Should a Petitioner who failed to obtain institution be allowed to refile and try again? When the initial failure was in proof that a patent is a covered business method (CBM) patent, the Board allowed a second petition to proceed. After the Board initially denied institution (CBM2014-00084), Motorola Mobility successfully obtained institution of a new CBM petition directed to the same patent (CBM2015-00004) but containing a more extensive section addressing the CBM standard. The patent owner, Intellectual Ventures, argued that 35 USC 325(d) is intended to prevent this kind of second chance to prove that the jurisdictional requirement of a CBM has been met by granting the Board discretion to deny a petition because “the same or substantially the same prior art or arguments previously were presented to the office.” The argument that allowing a refiled petition rearguing an issue that had already been litigated by the same parties and decided in the Patent Owner’s favor would violate fundamental principles of fairness and due process did not persuade the Board.
In 2014, Motorola Mobility filed a petition for CBM review against Patent 6,658,464 (“the ‘464 patent) owned by Intellectual Ventures. CBM2014-00084. The Petition allotted 5 pages to the analysis of whether the ‘464 is a CBM patent. Petitioner cited to portions of the specification of the ‘464 patent that identified uses for the patented invention including the transmission of content related to financial planning and portfolio management systems and filing tax returns. Then, citing only the Office Trial Practice Guide, the Petition stated that the technologies recited in the patent claims, a computer and a network, were well-known in the prior art and their combination leads to a normal, expected, or predictable result. Denying the 2014 petition, the Board found that the Petitioner made only “conclusory, unsubstantiated allegations” and failed to show that the ‘464 patent does not solve a technical problem using a technical solution. The Board reach the question of whether the patent is directed to a financial product or service.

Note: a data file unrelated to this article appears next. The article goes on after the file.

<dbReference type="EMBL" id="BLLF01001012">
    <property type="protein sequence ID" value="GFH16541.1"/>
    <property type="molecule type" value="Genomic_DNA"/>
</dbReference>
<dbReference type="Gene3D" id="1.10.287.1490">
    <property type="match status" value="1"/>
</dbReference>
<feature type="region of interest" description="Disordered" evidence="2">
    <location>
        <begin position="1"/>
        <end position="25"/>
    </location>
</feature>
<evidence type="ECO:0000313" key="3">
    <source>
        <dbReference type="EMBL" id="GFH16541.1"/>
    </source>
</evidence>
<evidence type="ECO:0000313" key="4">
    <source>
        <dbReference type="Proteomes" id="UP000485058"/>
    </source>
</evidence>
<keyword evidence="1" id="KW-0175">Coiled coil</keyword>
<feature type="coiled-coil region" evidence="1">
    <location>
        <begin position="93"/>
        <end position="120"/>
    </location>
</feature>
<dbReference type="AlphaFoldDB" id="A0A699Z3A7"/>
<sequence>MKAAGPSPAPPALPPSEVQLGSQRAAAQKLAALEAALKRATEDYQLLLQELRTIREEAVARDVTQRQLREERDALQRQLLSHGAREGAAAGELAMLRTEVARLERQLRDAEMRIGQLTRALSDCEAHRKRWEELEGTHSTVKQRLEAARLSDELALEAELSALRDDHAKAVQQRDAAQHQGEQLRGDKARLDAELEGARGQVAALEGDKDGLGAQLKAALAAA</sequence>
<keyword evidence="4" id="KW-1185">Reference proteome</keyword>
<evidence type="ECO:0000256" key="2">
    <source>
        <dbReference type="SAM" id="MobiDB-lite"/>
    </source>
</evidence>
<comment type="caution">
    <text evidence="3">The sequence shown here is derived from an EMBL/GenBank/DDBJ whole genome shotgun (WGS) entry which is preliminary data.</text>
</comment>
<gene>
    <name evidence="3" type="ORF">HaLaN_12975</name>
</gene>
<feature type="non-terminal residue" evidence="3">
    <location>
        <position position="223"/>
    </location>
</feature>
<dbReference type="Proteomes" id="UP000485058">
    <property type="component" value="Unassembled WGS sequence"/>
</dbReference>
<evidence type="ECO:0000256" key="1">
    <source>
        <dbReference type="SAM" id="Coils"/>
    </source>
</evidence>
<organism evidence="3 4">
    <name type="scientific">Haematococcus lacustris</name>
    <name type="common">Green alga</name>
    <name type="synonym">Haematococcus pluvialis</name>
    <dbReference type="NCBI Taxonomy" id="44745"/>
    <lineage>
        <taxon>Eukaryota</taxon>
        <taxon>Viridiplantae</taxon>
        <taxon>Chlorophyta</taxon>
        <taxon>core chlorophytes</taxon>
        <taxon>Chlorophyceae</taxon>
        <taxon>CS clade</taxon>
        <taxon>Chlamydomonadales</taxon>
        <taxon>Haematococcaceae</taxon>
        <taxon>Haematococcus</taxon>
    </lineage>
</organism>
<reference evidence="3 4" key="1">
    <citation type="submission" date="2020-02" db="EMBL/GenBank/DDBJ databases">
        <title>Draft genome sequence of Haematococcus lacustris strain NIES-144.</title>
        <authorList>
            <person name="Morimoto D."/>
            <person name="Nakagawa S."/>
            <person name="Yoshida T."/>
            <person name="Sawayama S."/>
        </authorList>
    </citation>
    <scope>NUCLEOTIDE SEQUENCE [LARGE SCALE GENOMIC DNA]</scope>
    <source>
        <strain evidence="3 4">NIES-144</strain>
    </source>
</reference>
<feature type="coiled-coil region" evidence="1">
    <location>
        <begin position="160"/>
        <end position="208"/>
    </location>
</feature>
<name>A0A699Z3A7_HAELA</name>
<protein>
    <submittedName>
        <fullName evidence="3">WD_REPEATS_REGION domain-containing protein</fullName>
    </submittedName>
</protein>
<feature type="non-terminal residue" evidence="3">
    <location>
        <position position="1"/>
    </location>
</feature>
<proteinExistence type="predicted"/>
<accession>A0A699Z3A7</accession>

Following the Board’s denial, Motorola Mobility filed a new petition (CBM2015-00004). This new petition included 20 pages of argument directed to the CBM issue along with citation to prior art and an expert declaration. Instituting CBM review on the second filing, the Board found that the specification explicitly describes uses for the ‘464 patent that are financial in nature and that the patent does not recite a technological feature that is novel and non-obvious over the prior art, so it is not directed to a technological invention that would be excluded from a covered business method patent review. The Board declined to exercise its discretion to deny the petition under 35 USC 325(d) because it had never reached the merits of the grounds for unpatentability in the first proceeding.
Section 325(d) is discretionary and does not contain a prohibition against any filing of a second petition against a patent.
In response to Intellectual Ventures’ Motion for Reconsideration, the Board reiterated that Section 325(d) is discretionary and does not contain a prohibition against any filing of a second petition against a patent. So, at least under these circumstances, a petitioner may be given the opportunity to correct the substance of its earlier filing and take a second shot at invalidating the patent-at-issue.